Over a week ago, my class did a “show and tell” project through Elluminate. The night that I was initially scheduled to share with my class, I had some serious technical difficulties, which nearly resulted in a laptop being thrown out of a window. You can read more about that frustration here.
The next night I was able to squeeze into the schedule and present. The best way to describe my experience? Weird. I just watched the recording of my presentation. Weirder. If you wanted to watch the recording of my presentation and the others who presented that evening, you can view it here. If you’re also interested in the other presentations, you can find them here.
Because of my technical difficulties the previous night, I did not spend much time preparing for my presentation. I was stressing out that I wouldn’t be able to present. Preparing my slides took longer than I expected. I made some phone calls to find out some stats and talk to my mom about a few of the things I discussed. I also used OpenOffice Impress (instead of Powerpoint) for the first time, so I had to spend some time getting used to the set up and how to do certain things. I also found myself taking a long time to find images for my slides on Flickr. I guess I am just a perfectionist when it comes to that. Overall, I was pleased with how my slides looked. You can see them below (the last two slides lost some of their formatting when I uploaded them to SlideShare).
I found it really weird talking into my computer trying to share my presentation. There was no way to even tell if anyone was paying attention. Besides a few comments in the chat box, I would have never even known for sure if anyone was actually listening, especially since the Canada hockey game had just started when I began presenting. In an attempt to engage my classmates, I asked if anyone could guess my “miracle technology” and used a YouTube video. I like to think that those helped keep my audience interested.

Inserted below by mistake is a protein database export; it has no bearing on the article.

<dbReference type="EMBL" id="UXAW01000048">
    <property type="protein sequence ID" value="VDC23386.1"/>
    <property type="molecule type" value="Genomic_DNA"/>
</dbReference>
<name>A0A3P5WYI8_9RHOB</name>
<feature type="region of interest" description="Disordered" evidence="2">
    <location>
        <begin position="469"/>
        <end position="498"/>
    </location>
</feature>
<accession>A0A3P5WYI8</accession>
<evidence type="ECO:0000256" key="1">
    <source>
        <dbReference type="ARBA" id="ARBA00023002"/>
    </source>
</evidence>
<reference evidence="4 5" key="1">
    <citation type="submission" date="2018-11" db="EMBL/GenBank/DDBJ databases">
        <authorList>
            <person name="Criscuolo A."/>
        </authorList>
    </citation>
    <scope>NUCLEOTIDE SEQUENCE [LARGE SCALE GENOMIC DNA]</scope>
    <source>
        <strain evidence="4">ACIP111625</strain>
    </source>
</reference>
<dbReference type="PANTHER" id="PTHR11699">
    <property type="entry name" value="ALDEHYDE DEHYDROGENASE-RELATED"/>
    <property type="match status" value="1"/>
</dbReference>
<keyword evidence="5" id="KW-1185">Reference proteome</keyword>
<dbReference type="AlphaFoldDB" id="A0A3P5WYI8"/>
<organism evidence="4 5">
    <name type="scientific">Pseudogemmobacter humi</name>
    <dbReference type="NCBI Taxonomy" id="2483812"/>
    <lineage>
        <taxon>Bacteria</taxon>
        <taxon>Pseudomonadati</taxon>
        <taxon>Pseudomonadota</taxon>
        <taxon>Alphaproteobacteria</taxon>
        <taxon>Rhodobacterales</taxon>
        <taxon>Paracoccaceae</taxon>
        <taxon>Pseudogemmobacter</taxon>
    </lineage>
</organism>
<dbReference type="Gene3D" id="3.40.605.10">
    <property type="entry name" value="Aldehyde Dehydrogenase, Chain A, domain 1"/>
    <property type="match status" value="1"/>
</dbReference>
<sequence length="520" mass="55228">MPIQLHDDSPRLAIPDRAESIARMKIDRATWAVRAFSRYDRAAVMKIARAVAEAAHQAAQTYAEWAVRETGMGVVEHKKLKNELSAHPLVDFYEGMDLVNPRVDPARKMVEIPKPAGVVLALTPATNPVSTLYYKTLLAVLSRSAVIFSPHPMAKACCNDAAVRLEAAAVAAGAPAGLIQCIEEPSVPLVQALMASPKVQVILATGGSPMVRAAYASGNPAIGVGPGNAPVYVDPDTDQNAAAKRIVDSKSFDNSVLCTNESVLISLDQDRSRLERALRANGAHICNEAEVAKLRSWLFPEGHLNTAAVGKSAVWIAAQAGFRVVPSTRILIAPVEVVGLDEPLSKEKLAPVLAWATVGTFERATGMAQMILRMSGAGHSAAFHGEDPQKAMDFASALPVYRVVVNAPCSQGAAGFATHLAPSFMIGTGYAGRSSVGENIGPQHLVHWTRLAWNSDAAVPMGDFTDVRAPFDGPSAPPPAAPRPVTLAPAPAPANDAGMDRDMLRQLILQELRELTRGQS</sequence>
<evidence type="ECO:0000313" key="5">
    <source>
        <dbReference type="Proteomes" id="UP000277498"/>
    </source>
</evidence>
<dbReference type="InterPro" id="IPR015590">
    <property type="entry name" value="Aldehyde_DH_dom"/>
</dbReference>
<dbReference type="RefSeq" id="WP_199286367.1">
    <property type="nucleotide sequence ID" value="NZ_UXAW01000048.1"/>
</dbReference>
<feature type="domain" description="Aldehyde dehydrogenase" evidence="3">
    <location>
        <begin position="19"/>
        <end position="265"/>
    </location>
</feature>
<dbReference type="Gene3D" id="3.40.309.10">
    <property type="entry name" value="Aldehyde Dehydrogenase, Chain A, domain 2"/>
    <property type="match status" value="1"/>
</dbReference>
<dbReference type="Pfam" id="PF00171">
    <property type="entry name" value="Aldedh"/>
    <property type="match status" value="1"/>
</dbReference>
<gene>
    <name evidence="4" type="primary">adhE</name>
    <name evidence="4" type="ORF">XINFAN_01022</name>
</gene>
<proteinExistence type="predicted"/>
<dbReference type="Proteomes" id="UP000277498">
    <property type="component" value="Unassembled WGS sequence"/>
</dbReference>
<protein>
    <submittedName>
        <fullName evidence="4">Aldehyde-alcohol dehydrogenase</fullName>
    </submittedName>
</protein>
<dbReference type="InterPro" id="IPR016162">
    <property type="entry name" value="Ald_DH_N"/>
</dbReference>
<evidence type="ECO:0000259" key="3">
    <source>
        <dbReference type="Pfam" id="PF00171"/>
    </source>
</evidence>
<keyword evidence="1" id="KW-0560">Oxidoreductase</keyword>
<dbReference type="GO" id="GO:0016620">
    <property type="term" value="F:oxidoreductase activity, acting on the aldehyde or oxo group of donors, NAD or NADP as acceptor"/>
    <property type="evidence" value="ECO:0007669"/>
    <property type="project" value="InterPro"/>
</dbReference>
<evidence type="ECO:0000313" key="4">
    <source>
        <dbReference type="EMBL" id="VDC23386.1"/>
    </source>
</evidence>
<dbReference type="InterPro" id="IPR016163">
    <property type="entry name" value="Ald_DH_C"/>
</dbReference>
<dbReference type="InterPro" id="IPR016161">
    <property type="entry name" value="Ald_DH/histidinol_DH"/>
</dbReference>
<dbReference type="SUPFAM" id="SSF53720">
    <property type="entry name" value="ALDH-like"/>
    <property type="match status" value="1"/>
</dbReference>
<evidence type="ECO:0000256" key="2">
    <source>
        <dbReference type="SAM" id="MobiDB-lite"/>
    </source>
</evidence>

Then there was the chat box. I found myself waiting and expecting things to pop up in there at times, and at other points I found it interrupted me and distracted me from what I was trying to say. The chat is something I would definitely need to get used to and hopefully I could manage and handle it better with experience.
Next time, I would try to prepare myself better. Seeing Dean handle this method of teaching effortlessly over the past semester and a half threw me off. He made it look easy, when in fact, it is far from it. It is completely different than teaching face-to-face, something I’m not very good at yet anyways. It is really difficult to understand if you`re audience is absorbing what you`re saying or if it`s flying high over their heads. But when I think more about that, that is largely how I felt when I started teaching in a classroom. Maybe this will get better with time and experience. I hope so, since I see this online learning as a great way to share ideas and learn!